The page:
Vehicle: 5.9 ± 11.6 (baseline) to 13.0 ± 12.4 (19.3 % reduction)
In the phase III studies, the adverse-effects that occurred in at least
1% of all patients were application site reaction (facial irritation),
eye irritation, headache, common cold, sinusitis, allergy, and skin
There was no evidence of a duration response effect for the
incidence of any adverse event, including application site reaction.
The 0.5% 5-FU cream demonstrated excellent systemic tolerance
with few reported non-facial irritation adverse effects. No serious
adverse events were thought to be related to the study medication.
In the Phase III studies, application of the 0.5% 5-FU cream in
each of the 1, 2, 4 week and vehicle groups resulted in facial
irritation, probably due to the study drug, in 87.1%, 95.4%, 95.3%
and 48.0%, of patients respectively. The most common symptoms
and signs of facial irritation were dryness, burning and erythema.
Only facial irritation demonstrated a dose-response and doseduration
relationship. Patients with the greatest amount of actinic
damage, and those with the highest number of AKs at pretherapy
were more likely to experience moderate or severe facial irritation.
The median day of onset of facial irritation for all groups was 4
days after therapy began. Severity increased with treatment
duration, generally increasing during the first 2 weeks of treatment
using a once daily application. There was little increase in severity
beyond the second week of therapy. The number of patients who
discontinued treatment due to facial irritation also increased as
the treatment duration became longer: 1-week active therapy
(0 patients), 2-week group (7 patients, 8.0%), 4-week group (20
patients, 23.5%), and vehicle group (1 patient, 0.8%). The median
duration of facial irritation following completion of 0.5% 5-FU
cream therapy was 16 days and this was similar for the three active
treatment groups (compared to 4 days for the placebo group).
Following the completion of therapy, facial irritation decreased
rapidly and the incidence of each symptom and sign was below
pretherapy levels by 2 weeks after treatment was stopped.
In phase I dermal safety tests the 0.5% 5-FU cream demonstrated
no phototoxicity, photoallergy, little irritation potential and no
No formal drug-drug or drug-food interaction studies have been
conducted with the 0.5% 5-FU cream. However, pharmacokinetic
studies confirm that there is very limited systemic absorption,
making it unlikely that there would be any important interactions
with oral or systemic products, which could have an effect on
Dosage and cost
Carac® is indicated for once daily application for up to 4 weeks by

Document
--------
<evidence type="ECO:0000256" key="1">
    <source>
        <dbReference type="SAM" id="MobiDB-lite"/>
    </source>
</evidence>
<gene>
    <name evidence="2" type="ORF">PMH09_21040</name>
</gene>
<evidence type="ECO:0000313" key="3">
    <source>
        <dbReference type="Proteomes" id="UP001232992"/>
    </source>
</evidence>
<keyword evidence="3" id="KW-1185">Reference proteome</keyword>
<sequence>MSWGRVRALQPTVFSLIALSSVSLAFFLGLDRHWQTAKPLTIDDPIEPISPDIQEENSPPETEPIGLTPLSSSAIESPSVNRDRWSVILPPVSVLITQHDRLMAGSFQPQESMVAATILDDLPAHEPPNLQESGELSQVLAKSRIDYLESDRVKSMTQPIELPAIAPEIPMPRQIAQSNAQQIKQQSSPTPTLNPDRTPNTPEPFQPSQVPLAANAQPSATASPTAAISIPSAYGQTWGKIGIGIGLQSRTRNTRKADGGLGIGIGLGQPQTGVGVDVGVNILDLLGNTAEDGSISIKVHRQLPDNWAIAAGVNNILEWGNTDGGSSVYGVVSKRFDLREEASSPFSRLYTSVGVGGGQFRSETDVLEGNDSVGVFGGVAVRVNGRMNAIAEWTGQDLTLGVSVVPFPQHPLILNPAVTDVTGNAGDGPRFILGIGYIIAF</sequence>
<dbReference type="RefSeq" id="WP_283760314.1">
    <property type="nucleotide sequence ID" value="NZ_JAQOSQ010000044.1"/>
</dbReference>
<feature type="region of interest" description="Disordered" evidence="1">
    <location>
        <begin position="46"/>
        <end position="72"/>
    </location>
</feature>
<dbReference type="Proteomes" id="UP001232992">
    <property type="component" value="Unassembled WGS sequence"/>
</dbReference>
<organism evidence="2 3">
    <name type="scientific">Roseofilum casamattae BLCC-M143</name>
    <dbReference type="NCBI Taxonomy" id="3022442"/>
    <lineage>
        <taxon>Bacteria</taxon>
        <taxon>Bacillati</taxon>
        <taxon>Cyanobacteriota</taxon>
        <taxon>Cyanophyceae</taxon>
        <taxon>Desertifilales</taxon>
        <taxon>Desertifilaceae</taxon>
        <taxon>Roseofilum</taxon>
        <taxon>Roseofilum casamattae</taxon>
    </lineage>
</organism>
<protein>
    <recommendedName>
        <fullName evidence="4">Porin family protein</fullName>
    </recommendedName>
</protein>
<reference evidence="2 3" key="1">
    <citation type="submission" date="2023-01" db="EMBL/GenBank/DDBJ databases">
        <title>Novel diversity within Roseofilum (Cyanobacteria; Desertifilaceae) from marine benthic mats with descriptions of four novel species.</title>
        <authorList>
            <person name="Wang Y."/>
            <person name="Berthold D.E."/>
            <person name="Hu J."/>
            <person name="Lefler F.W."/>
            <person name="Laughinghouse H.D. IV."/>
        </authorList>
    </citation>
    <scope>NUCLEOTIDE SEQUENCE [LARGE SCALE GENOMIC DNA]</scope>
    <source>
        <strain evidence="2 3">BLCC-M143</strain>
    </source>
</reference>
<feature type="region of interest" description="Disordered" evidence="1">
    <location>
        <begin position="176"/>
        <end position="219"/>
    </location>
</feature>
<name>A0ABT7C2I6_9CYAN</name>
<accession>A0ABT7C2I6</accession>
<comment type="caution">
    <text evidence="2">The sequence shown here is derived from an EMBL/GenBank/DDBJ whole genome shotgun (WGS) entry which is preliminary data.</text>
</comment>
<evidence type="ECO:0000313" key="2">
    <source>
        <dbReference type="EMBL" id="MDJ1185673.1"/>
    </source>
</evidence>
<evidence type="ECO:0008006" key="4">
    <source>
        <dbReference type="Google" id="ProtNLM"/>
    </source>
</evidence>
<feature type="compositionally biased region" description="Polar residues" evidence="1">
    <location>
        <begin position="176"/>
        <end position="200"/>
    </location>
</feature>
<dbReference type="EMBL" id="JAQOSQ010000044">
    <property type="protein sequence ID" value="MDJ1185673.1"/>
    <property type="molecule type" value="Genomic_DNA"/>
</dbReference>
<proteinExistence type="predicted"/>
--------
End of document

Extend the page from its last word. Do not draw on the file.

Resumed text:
adults to treat AKs on the face and the anterior portion of the scalp.
Enough cream should be used to cover the entire area with a thin
film 10 minutes after thoroughly washing, rinsing, and drying the
sites where the cream is to be applied. It should not be applied
under occlusion or in close proximity to certain anatomic sites such
as the eyes, nostrils or mouth. The patient should be counseled that
in many instances skin reaction may develop at the application site,
including redness, dryness, burning, pain, erosion, and edema. The
user should also be informed that the treated area may become
somewhat unsightly during therapy and for >2 weeks following the
end of therapy. The once daily application and relatively short
duration of application may help with compliance.
While using the 5-FU the patient should be encouraged to avoid
sunlight or other ultraviolet light sources (e.g., tanning beds). When
out in the sun during a treatment course, sun protection measures
The 0.5% 5-FU cream is contraindicated in women who are or may
become pregnant (US FDA category X), in patients with
dihydropyrimidine dehydrogenase (DPD) enzyme deficiency, and
in those with known hypersensitivity to any of the components of
the cream. This product is not recommended for use when patients
are breast-feeding, or in individuals under 18 years of age. Carac®
is available in a 30gm tube in the US; it is currently unavailable in
Canada. The average wholesale price in the US is $95.00 USD
(January 2001 price).
The US FDA recently approved 0.5% 5-FU cream (Carac®) for the
topical treatment of multiple actinic or solar keratoses on the face
and anterior scalp. The cream should be applied once daily to the
actinic keratoses for up to 4 weeks as tolerated by the patient. The
most common adverse-effect is facial irritation.
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In this issue:
- 5-Fluorouracil 0.5% Cream for Multiple Actinic or Solar Keratoses of the Face and Anterior Scalp
- Update on Drugs and Drug News - Number 9 2000